For many years, investment advisers and financial planners followed the ideas promulgated by Harry Markowitz in his Modern Portfolio Theory (MPT) approach which provided investors with a formal risk/return framework for making decisions aimed at maximising portfolio returns.
The assumption is that investors armed with all the necessary information will take the rational, logical, and efficient pathway to maximise returns - and will do so in a timely fashion that enhances portfolio performance.
In various papers, Daniel Kahneman and Amos Tversky challenged this idea of investor rationality with their theory of behavioural finance. In essence, this approach stated that investors, far from behaving rationally, are prone to emotional and irrational behaviour based on deeply internalised attitudes to matters financial which work against portfolio optimisation.behaviour.
Their ideas were progressed further by Richard Thaler and others more convinced that client behaviour impacts portfolio returns than any other single factor.
Anecdotally, many financial advisers will confirm the irrationality of clients and the errant, often panicky reactions to micro and macro events that influence their thinking and cause inappropriate behaviour.
Nick Murray in 'Behavior Investment Counseling' addresses the issue of clients trying to 'beat the market' by citing the DALBAR, Inc longitudinal study showing that the average return of all large cap US Equity Funds exceeds the average return achieved by all investors in the same funds by a considerable margin. Investors seeking to time their entry and exit to/from these funds based on their assessment of the crisis of the day, only serves to defeat the investor's objectives.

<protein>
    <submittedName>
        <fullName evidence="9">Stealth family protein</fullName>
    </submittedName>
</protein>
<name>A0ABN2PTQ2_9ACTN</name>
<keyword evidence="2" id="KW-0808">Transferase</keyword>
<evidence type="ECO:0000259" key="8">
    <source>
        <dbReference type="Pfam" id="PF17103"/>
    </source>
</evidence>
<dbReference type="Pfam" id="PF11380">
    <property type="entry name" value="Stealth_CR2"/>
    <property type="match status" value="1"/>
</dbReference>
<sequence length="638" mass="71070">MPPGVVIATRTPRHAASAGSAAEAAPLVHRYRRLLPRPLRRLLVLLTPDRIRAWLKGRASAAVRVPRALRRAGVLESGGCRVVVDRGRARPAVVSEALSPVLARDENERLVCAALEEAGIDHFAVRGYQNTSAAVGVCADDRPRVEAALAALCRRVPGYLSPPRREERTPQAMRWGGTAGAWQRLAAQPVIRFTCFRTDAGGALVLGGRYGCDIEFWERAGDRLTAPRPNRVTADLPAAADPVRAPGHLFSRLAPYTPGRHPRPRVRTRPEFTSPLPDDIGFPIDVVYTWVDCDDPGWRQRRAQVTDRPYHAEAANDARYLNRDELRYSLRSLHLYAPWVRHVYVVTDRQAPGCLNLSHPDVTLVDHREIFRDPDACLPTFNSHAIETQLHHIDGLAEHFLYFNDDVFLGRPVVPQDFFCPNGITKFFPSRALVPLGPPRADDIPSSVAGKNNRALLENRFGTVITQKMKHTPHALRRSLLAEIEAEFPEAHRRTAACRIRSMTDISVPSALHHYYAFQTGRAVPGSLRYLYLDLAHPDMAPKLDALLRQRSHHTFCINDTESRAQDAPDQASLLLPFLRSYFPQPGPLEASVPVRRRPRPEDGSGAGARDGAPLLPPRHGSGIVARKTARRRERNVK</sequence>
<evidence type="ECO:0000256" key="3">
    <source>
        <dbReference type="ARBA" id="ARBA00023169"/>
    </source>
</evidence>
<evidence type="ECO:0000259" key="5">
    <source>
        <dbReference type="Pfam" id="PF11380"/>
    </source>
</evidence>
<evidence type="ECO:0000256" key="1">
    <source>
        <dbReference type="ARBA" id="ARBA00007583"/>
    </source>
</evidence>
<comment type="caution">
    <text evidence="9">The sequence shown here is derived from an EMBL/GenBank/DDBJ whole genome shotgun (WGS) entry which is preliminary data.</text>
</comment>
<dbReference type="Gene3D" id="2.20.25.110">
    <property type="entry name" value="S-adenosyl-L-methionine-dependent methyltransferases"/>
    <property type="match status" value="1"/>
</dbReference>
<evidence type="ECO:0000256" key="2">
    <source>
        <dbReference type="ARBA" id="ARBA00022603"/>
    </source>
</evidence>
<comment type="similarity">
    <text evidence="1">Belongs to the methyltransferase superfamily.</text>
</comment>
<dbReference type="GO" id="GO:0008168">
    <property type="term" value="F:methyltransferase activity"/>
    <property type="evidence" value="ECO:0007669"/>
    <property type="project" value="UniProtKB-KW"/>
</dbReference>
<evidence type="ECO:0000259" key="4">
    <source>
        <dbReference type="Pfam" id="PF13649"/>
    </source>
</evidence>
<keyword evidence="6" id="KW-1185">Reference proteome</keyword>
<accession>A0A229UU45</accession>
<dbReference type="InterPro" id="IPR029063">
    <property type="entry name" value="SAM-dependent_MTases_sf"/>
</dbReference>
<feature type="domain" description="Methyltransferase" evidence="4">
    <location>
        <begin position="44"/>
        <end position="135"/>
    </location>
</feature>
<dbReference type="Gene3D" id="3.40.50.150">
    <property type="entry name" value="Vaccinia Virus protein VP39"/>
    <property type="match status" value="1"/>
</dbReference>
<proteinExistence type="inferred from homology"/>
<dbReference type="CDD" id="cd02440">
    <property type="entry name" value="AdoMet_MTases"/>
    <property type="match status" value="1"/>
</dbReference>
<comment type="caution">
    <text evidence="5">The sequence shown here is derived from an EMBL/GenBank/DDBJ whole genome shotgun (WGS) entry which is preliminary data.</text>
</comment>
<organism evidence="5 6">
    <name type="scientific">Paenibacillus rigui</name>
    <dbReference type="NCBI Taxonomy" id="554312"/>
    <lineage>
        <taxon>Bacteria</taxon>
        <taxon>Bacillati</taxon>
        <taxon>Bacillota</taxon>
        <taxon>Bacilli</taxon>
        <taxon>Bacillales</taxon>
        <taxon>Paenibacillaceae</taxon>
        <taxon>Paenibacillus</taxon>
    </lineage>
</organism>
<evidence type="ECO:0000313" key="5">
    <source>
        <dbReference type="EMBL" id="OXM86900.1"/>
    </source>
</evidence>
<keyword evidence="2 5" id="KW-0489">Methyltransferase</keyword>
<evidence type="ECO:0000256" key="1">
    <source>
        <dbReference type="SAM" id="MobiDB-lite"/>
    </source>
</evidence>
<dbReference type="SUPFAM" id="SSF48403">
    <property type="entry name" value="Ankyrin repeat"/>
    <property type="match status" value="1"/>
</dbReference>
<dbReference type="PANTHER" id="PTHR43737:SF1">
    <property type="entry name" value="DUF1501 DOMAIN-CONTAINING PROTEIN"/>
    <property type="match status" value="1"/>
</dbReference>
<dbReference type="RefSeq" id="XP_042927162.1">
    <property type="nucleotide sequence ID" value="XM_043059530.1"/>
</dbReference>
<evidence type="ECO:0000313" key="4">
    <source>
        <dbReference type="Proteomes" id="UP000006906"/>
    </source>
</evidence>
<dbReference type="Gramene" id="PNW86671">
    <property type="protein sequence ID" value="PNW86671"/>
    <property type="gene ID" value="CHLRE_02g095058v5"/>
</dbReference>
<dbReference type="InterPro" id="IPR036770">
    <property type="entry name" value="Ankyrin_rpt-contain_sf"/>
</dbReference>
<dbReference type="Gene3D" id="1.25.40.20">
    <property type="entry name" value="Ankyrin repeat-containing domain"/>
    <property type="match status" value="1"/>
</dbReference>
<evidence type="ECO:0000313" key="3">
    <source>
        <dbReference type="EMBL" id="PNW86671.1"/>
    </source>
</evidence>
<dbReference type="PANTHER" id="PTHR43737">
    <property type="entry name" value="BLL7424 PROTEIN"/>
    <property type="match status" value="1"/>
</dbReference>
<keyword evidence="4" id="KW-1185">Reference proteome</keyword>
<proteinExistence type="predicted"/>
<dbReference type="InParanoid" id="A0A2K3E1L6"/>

"Over 20 year periods, the average fund investor consistently manages to capture much less than half of the return of the average fund".
So the average investor in attempting to beat his/her own investments creates the opposite outcome, by buying the most recent 'hot performer', constantly switching when these previous high performers fall from grace, move to a predominantly cash position after equity indices dip, or otherwise trying to time entry and exit.
As Murray so succinctly puts it -
"Thats' the tragedy, in a nutshell: presented again and again with irrefutable evidence that the central problem is emotional/behavioural - that is housed in the investor's emotions - advisers seek ever more complex intellectual/analytical remedies on the bizarre assumption that the problem is housed in the intellect"
So advisers are faced with matters much less technical than analysing charts, graphs, or possible market trends - but with human behaviour.
How much time was allotted to this knotty issue of dealing with human behaviour in your CFP course, your pathway to AFA status, or other formal financial planning qualification hanging on your office wall?
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